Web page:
The New York Times
29 March 1984
[Purchase PDF of review from NYT]
IN an introduction to these five stories that is funny and wise enough to charm the gravity from a rainbow, Thomas Pynchon indicts his early writings for sins both juvenile and delinquent. They are guilty, he contends, of racism, sexism, proto-fascism and even an occasional plagiarism. They lack an ear and they try to be overliterary.
Worst of all, he insists, they are ignorant. ''Everybody gets told to write about what they know,'' he points out. ''The trouble with many of us is that at the earlier stages of life we think we know everything - or to put it more usefully, we are often unaware of the scope and structure of our ignorance. Ignorance is not just a blank space on a person's mental map. It has contours and coherence, and for all I know rules of operation as well. So as a corollary to writing about what we know, maybe we should add getting familiar with our ignorance, and the possibilities therein for ruining a good story.''
These pieces, Mr. Pynchon complains, are not even good at what he is famous for doing well. Because the story ''Entropy'' has been ''anthologized a couple-three times, people think I know more about the subject of entropy than I really do.'' ''But do not underestimate the shallowness of my understanding,'' he continues. ''For instance, I chose 37 degrees Fahrenheit for an equilibrium point because 37 degrees Celsius is the temperature of the human body. Cute, huh?'' ''Since I wrote this story I have kept trying to understand entropy, but my grasp becomes less sure the more I read."
As for his grasp of Surrealism, which was to contribute so much to his novels ''V'' and ''Gravity's Rainbow'': having little access to his dream life, he ''missed the main point of the movement, and became fascinated instead with the simple idea that one could combine inside the same frame elements not normally found together to produce illogical and startling effects. What I had to learn later on,'' he continued, ''was the necessity of managing this procedure with some degree of care and skill: any old combination of details will not do. Spike Jones Jr., whose father's orchestral effects had a deep and indelible effect on me as a child, said once in an interview, 'One of the things that people don't realize about Dad's kind of music is, when you replace a C-sharp with a gunshot, it has to be a C-sharp gunshot or it sounds awful.' ''
What is it like to read the stories after this bombardment? Well, forewarned is disarmed, predictably enough, and what we notice most are their virtues, not their shortcomings. All five of the pieces, which appeared originally in various magazines, have unusual narrative vigor and inventiveness. Each establishes its own special mood - whether it is the sultry tension of the hurricane in ''The Small Rain,'' the junkyard chaos of ''Low-Lands,'' or the slightly paranoid fantasy-world of the children in ''The Secret Integration'' - and each contains its moments of Pynchonesque comedy - the miming musicians in ''Entropy'' or Porpentine's tumble down the stairs in ''Under the Rose.''
Pynchon's ear may be off in recording the accents of Tidewater Virginia in ''The Small Rain,'' but it is marvelously on in the ramblings of an alcoholic black musician in ''The Secret Integration.'' And if there is something a little cute about making his A.A. partner a 9-year-old reformed beer drinker, or about inserting into the story characters with names such as Etienne Cherdlu and Hogan Slothrop, the good-naturedness of the story far exceeds its tendency to show off.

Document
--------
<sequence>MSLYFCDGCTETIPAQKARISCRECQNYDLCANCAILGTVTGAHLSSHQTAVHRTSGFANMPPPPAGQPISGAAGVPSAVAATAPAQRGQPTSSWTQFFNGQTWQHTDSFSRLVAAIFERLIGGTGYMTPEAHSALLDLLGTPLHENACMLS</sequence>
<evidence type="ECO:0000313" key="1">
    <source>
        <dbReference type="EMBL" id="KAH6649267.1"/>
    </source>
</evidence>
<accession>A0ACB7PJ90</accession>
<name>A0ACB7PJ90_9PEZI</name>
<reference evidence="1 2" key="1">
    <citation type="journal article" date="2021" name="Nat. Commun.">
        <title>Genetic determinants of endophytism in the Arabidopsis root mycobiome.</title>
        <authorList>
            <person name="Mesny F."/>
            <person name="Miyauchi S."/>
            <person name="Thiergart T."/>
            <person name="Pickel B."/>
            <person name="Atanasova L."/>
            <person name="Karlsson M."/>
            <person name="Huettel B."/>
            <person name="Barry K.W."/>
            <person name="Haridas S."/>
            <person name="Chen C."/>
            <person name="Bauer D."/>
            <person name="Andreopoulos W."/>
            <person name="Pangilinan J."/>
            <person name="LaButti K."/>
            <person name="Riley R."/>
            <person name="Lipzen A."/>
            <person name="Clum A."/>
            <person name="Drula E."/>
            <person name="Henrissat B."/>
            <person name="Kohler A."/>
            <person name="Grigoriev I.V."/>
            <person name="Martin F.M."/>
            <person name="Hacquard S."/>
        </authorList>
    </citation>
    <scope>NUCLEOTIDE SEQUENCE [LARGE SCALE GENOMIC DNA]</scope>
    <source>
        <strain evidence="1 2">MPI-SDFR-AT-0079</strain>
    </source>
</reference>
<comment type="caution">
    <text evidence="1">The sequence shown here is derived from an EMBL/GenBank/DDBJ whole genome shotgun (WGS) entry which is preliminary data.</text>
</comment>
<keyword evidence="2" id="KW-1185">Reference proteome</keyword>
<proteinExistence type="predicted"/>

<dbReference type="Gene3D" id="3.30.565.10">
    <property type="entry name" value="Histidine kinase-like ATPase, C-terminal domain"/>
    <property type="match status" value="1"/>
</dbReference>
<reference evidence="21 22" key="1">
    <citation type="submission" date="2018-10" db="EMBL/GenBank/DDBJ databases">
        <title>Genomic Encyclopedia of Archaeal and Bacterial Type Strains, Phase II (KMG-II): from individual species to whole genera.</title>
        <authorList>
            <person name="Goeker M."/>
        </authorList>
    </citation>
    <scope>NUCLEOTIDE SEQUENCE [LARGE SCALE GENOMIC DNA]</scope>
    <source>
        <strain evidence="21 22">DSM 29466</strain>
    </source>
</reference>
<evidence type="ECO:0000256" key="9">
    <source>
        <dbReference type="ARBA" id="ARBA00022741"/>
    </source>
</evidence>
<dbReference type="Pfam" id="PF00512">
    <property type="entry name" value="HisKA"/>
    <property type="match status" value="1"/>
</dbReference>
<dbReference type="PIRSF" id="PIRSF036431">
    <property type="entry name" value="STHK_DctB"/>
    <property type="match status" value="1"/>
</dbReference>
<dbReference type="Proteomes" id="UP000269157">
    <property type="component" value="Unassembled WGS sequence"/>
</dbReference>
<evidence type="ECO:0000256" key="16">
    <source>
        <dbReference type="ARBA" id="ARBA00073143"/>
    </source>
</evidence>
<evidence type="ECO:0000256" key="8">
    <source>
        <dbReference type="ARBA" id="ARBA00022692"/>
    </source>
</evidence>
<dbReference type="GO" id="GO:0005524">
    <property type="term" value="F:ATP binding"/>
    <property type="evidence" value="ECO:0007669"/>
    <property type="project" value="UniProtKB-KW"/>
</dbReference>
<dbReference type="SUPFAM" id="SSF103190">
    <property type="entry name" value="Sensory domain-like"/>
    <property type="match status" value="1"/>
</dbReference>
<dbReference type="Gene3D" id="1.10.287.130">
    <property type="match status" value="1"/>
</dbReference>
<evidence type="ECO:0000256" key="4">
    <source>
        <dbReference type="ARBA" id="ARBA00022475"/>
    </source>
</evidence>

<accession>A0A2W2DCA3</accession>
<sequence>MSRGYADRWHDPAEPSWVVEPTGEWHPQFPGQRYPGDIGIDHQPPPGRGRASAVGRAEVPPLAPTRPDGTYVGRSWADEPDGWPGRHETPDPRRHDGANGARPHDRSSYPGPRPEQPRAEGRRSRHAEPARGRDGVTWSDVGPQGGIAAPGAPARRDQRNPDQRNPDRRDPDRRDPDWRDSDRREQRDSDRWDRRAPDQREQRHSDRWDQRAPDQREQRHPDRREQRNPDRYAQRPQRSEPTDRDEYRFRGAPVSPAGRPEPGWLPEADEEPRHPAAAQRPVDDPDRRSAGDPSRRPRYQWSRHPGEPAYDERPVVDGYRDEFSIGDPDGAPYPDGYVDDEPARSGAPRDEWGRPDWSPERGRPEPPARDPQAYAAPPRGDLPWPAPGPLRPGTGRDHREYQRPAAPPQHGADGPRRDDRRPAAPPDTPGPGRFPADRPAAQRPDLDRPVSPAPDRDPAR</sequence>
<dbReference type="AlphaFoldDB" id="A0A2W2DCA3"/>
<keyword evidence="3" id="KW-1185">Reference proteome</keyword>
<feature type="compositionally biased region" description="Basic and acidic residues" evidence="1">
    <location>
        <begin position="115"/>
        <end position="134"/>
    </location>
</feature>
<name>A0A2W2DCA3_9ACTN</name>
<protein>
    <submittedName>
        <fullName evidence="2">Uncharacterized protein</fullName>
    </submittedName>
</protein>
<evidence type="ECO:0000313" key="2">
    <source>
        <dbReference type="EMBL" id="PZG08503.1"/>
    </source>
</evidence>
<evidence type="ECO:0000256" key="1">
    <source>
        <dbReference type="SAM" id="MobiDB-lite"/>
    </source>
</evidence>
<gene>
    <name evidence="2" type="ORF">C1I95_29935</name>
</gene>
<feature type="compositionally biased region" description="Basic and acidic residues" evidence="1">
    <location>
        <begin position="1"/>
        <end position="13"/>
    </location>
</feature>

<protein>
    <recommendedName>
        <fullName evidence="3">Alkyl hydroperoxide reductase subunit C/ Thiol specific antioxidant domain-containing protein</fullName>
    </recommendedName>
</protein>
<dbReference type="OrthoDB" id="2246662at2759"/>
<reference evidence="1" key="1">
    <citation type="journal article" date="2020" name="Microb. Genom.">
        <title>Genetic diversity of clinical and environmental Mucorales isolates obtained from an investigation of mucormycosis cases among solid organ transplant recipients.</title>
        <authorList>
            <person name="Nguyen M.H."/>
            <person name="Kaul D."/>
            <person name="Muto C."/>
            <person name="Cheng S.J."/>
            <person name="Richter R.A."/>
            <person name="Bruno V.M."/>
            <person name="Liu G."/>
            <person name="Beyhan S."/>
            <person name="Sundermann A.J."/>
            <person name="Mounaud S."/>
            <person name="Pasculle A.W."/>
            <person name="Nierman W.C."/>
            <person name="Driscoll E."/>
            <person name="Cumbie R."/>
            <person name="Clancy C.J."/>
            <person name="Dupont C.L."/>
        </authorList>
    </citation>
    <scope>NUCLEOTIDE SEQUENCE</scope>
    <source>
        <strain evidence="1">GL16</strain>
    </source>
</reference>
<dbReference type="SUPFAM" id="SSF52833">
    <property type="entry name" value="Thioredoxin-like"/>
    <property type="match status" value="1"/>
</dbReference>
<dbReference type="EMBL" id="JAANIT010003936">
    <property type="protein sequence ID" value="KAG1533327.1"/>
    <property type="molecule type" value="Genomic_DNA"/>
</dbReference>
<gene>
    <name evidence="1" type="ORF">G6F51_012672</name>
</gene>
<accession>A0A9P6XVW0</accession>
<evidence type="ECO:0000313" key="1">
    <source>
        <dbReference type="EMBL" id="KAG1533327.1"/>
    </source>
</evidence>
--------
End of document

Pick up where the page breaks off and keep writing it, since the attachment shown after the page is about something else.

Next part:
''Slow Learner,'' then, as well as being ''illustrative of typical problems in entry-level fiction, and cautionary about some practices that younger writers might prefer to avoid,'' has certain virtues to celebrate. In fact, if it is as much of a failure as Mr. Pynchon insists, then it makes failure as a writer positively inviting.
All the same, it is a slightly risky game that Mr. Pynchon is playing here. For one thing, there's an element of egotism in coming down upon oneself so hard, a sense of undue self- importance already apparent in the author's passion for anonymity. More significantly, Mr. Pynchon's self-needling distracts us from a deeper problem in his early writing. This is a contempt for the world created by grown- ups - a contempt that is charming in ''The Secret Integration,'' which after all is overtly about children, but is slightly insidious in ''Under the Rose,'' which treats the background of World War I in the tone of comic opera.
One finds oneself wondering if something about the insouciant, loose-jointed style of Mr. Pynchon's later novels doesn't reflect an unwillingness on his part to take the past seriously. In the light of the stories in ''Slow Learner,'' each of which condemns in some way the world handed down to its protagonists, one has to wonder if underneath it all the author's attitude toward European history in ''V'' and ''Gravity's Rainbow'' isn't just plain snotty.
Actually, I plan to stand by my admiring judgment of these later novels, and of his novella ''The Crying of Lot 49.'' I'm assuming that their author had grown by the time he wrote them. But considering how in his introduction he turns his back on his earliest stories - how he even disparages ''The Crying of Lot 49,'' ''which,'' he writes, ''was marketed as a 'novel,' and in which I seem to have forgotten most of what I thought I'd learned up till then'' - I have to wonder if he isn't eventually going to leave me out on a limb with my admiration.